Pilot Officer Matthew Charles Hayter
On 24th October, 1922, Pilot Officer Matthew Charles Hayter became the first of roughly half a dozen members of No.24 squadron to be killed in flying accidents during the squadron’s long stay at Kenley, between 1920 and 1927.
Hayter took off from Kenley at 4pm in his Bristol Fighter (F4831), which had already been flown earlier that day, by Pilot Officer Bett. As he began to circuit the aerodrome at 2000ft, witnesses saw him bank to the right without sufficient speed. Consequently, the aircraft stalled and went into a spin from which it was impossible to recover. Hayter was already dead when RAF personnel arrived at the scene of the crash.
Flight Sergeant James Holden was in charge of inspecting the aircraft and certifying it airworthy. He said that it had been tested the previous day by Flight Lieutenant Francis Luxmore, who passed it as “OK.” In the morning he had noticed the propeller “rubbing against the doors of the shed,” but only the metal tip was scratched and a new propeller was substituted. Prior to Hayter’s fatal flight, the aircraft had been flown 6 times that day without incident.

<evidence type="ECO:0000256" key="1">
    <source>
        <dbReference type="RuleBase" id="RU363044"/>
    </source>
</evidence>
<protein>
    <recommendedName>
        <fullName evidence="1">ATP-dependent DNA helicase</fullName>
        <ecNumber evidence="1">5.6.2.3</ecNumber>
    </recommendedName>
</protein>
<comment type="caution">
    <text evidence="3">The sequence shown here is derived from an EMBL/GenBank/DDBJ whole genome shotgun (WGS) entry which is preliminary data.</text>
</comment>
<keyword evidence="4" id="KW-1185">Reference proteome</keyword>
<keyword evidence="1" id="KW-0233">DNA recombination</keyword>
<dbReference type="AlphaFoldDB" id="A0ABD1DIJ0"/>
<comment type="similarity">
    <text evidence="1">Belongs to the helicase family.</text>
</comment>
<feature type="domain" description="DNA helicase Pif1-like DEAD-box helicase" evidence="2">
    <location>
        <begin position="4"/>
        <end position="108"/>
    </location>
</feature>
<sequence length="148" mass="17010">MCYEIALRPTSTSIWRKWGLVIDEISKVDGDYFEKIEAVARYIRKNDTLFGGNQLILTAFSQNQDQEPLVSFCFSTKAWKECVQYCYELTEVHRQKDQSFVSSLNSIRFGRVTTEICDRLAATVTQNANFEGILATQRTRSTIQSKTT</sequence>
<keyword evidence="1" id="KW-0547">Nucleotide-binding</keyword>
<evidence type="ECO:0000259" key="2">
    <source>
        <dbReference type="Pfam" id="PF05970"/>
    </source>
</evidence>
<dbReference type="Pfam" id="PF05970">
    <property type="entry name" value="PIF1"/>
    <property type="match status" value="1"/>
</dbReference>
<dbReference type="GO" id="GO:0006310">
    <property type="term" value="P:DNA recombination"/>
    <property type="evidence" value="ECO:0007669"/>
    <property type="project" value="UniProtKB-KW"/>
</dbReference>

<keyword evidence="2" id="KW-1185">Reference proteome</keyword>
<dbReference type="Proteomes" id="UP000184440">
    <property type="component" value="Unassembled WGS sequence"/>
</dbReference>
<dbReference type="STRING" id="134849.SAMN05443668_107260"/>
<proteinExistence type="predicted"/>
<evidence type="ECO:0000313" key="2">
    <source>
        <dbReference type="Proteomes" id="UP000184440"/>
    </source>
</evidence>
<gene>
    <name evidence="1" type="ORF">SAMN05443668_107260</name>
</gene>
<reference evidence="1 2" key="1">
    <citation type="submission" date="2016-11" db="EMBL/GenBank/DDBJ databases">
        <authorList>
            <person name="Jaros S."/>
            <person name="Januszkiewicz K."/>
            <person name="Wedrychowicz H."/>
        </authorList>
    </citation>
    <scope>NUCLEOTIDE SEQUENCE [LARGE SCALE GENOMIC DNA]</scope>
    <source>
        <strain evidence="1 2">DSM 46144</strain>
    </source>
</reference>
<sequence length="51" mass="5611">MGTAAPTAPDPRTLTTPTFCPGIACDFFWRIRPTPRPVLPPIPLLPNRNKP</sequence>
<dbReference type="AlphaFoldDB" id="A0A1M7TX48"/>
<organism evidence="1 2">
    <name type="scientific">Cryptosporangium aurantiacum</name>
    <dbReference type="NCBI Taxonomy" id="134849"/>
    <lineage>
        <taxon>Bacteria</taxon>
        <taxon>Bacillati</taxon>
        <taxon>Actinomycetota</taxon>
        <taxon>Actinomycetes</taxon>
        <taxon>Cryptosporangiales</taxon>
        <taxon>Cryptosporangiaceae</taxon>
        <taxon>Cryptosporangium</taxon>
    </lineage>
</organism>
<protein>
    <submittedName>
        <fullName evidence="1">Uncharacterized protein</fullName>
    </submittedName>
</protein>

The Inquiry was held in the Medical Hut at RAF Kenley, by Mr. F. J. Nightingale, East Surrey Coroner. Dr. Elijah Brown, the Station Medical Officer, stated that Hayter had been killed by a fracture to the base of the skull. In addition, both his legs and left arm were broken in the crash. The Coroner was satisfied that normal precautions had been taken in the preparation of the aircraft for the flight, and recorded a verdict of accidental death.
Matthew Charles Hayter was the son of Matthew Henry Hayter, a Railway clerk born in Islington, who had the sad duty of identifying his son at the Inauiry. His Mother Amelia (nee James) was from Devonport. He was born in 1901, in Winchmore Hill and had an older sister – Florence Ruth Hayter.
Pilot Officer Hayter had only been commissioned in the RAF a few months earlier and was expecting to take up a posting in Egypt when he was killed. Although his family lived at ‘Winchmore’, Walker’s Rd, Stevenage, he was laid to rest at St. Luke’s, Whyteleafe, in a quiet ceremony, with no flowers, by request.
Hayter was 21 years old when he died.
Rest in peace Sir and thank you for your service.